10 years ago, I published my first wefting and wig-making tutorial on cosplay.com! It’s still one of my most popular tutorials that you can use for many different kinds of projects.

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Take the folded weft back to the sewing machine and stitch another line to sew the layers together. Stitch alongside 3–4 mm (1/8–3/16″) from the fold (i.e. the edge of your weft), either right on top of the existing seams or a little bit left of them. Remove the pins as you go! Sewing right over a pin will result in a little gap in the hair.

Your weft is as good as done now! To make sure it’s durable and can be brushed later, I recommend that you stitch another line or two just to be safe. Place the stitching line close to the edge.

Pull on the hair to check if it’s properly fixed. If you can still pull out a hair, stitch another line between the visible seams. In total, you should have fixed the hair with four to five rows of stitches.

You do not need the excess tulle anymore. Cut off the ends with the thread ends, brushing the hair to the side so you don’t cut into it. Trim the tulle on both sides of the weft, as close to the seam as possible. I’m using fabric scissors with a rounded tip that slides easily between the layers without cutting into the hair.

Long wefts will need to be detangled before use. Hang them on a laundry line or pin them to a styrofoam head (the head must be fixed on a wig stand or tripod to keep it from tipping). Detangle the fiber with a wide-tooth comb or detangling brush. Damaged and kinky fibers can be straightened with hot water or a blow dryer.

I have an in-depth wig detangling tutorial in my book, Wigs 101!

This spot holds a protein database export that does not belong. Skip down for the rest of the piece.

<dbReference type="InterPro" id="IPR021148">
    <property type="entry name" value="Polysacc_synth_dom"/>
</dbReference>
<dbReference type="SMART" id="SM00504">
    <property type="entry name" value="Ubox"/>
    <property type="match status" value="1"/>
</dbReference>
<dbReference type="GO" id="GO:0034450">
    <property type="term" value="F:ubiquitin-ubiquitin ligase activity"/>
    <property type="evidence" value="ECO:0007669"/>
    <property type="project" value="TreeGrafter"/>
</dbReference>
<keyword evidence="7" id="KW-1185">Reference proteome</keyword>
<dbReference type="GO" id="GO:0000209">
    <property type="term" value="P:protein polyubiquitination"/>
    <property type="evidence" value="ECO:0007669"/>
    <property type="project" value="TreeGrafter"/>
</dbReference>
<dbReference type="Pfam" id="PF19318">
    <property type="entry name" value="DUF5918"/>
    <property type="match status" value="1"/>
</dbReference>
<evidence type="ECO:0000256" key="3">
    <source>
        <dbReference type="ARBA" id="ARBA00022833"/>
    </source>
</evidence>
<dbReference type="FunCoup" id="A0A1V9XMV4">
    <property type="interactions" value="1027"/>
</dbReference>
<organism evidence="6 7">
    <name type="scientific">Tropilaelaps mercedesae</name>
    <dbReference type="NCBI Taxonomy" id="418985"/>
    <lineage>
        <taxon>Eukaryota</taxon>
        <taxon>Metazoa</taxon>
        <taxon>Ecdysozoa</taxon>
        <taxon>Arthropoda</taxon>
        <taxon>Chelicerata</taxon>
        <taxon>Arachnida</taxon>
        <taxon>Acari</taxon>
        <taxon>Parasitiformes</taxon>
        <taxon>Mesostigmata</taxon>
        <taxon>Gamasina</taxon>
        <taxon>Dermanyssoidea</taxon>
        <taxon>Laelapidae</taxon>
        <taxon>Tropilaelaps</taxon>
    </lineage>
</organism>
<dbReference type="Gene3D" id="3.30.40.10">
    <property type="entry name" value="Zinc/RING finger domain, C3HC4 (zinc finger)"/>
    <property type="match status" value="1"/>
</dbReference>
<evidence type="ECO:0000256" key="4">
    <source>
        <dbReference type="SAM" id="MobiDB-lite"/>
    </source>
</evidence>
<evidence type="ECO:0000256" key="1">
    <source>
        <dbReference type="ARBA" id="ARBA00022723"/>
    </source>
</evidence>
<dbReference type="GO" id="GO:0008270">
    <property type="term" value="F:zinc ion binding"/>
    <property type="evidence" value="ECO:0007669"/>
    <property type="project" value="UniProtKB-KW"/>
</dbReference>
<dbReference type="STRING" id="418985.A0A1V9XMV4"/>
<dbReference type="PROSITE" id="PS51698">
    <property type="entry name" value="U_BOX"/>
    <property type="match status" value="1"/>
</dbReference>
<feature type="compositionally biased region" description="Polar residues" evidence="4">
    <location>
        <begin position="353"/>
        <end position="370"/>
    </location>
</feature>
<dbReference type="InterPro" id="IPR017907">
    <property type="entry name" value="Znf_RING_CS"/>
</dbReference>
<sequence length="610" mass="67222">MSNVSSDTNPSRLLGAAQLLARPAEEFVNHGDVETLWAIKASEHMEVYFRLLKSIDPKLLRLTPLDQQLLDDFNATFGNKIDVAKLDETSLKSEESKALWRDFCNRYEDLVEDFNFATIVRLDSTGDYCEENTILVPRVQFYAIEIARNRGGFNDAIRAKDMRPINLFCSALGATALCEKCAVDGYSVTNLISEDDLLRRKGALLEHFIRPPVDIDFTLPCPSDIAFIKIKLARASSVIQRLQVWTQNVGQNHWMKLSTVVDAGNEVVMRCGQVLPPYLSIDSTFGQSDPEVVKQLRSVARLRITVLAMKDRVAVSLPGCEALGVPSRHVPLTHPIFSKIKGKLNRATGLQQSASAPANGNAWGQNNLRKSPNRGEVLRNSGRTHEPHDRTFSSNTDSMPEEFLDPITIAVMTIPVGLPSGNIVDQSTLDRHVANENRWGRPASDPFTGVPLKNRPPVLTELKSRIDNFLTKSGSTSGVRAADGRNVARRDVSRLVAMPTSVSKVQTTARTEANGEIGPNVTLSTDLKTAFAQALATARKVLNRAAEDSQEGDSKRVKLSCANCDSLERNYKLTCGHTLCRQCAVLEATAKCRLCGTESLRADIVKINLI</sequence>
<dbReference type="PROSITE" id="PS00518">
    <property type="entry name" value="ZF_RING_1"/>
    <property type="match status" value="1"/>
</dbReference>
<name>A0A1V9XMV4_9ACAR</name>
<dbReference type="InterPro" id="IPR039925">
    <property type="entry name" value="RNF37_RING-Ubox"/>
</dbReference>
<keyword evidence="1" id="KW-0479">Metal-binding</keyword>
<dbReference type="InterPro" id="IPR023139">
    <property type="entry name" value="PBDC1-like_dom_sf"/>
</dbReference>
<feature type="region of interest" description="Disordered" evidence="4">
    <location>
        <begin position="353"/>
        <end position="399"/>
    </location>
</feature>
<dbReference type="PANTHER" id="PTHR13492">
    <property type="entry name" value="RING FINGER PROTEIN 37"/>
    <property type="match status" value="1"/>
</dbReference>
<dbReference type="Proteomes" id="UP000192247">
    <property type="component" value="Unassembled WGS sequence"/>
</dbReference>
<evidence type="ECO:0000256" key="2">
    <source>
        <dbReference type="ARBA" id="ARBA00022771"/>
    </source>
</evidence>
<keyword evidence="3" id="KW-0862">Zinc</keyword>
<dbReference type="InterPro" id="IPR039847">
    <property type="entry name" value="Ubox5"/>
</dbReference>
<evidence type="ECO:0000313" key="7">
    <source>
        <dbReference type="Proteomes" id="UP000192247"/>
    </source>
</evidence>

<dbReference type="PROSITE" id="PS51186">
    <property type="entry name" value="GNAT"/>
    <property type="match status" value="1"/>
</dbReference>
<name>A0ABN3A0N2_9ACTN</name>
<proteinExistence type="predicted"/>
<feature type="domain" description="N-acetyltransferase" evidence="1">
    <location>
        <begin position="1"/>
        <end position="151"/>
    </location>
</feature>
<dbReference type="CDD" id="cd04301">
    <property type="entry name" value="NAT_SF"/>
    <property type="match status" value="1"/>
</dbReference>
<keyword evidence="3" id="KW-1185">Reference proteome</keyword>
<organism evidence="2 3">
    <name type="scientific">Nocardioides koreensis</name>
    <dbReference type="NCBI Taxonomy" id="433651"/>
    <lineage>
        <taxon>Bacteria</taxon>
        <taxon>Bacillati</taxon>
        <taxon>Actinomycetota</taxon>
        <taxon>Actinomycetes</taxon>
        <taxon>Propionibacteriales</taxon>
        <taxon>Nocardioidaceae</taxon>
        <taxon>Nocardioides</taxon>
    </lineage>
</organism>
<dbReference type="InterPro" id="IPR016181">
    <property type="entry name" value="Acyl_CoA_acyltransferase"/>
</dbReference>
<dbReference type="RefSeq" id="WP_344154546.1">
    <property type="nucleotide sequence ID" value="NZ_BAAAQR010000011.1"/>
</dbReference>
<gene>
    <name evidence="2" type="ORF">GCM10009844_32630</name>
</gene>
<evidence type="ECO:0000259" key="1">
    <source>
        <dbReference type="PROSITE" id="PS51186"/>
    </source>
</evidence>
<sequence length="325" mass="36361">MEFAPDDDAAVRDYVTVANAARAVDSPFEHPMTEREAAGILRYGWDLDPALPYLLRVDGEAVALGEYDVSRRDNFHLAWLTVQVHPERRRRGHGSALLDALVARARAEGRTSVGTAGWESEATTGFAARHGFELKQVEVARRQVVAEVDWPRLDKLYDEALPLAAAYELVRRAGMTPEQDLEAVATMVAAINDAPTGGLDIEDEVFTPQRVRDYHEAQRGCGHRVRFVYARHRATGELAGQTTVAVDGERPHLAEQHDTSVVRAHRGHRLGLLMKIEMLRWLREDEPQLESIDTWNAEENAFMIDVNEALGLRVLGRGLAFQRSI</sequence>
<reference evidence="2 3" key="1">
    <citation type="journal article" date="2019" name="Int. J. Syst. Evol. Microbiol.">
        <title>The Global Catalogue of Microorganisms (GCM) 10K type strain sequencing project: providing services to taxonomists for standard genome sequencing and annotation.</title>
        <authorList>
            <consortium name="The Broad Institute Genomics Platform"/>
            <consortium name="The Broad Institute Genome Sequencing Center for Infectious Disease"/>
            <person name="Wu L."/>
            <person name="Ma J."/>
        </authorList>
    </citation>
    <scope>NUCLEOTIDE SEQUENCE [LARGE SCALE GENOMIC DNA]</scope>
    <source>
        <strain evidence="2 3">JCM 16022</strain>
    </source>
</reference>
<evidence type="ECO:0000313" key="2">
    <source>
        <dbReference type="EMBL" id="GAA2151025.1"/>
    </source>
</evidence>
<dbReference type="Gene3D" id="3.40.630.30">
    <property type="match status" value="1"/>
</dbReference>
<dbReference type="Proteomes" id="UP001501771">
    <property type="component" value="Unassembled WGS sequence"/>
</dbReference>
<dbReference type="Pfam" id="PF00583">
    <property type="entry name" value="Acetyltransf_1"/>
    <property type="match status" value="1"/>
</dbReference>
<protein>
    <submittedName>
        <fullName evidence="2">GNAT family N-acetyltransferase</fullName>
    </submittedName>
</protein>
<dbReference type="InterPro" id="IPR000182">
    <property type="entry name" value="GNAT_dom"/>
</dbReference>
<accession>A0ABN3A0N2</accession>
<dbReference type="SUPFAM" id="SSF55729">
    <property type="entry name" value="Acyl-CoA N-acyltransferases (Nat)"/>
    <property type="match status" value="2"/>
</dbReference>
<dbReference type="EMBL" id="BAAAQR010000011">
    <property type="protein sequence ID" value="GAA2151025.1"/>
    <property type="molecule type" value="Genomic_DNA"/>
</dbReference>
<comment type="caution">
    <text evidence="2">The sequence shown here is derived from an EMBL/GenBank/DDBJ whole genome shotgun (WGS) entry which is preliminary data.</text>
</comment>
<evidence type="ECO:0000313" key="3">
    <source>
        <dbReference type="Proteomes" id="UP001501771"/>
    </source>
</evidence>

Short wefts are easy to detangle by brushing them with your fingers once. Uneven ends can be trimmed with scissors. To store the weft, fold it at the seam and tie it off with ribbons or cut-open elastic hairties to keep them from tangling. Roll them up and put them in a ziploc plastic bag.

After sewing wefts, you should definitely clean your sewing machine to remove thread dust and possible hair residue from the bobbin compartment. With the machine running at full speed, it will have collected a lot of muck, and plastic wig fiber has absolutely no business clogging up the works.

Variant: Long Wefts

In this tutorial, I’ve folded hair in half to sew a 30cm (12″) short weft. Of course you’re free to sew longer wefts than that! Double up 120cm long extensions and you’ll get a beautifully thick, 60cm long weft.

And there’s no need to always fold the hair exactly in half. You can move the fold towards one end if you want to sew even longer wefts. Just make sure that the hair extends over the edge of the tulle by 5–10cm (2–4″) on the shorter end so you’ll still be able to fold and sew it properly. When you sew the weft into your wig or hairpiece later, the shorter ends should lie flat against the head (facing the wig undermesh) so they don’t stick out of the hairdo. When you take a closer look at wefts in a store-bought wig, you’ll see that they often have shorter baby hair on the underside as well.

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Once you’ve mastered the wefting technique, your creative options are endless! You’re free to create wefts in any color and length you want. With a little practice, you’ll be able to sew neat, even wefts with a narrow seam. With these wefts, you can thicken up a wig that’s too thin, create hair extensions or spice up your wig with colorful highlights and tips.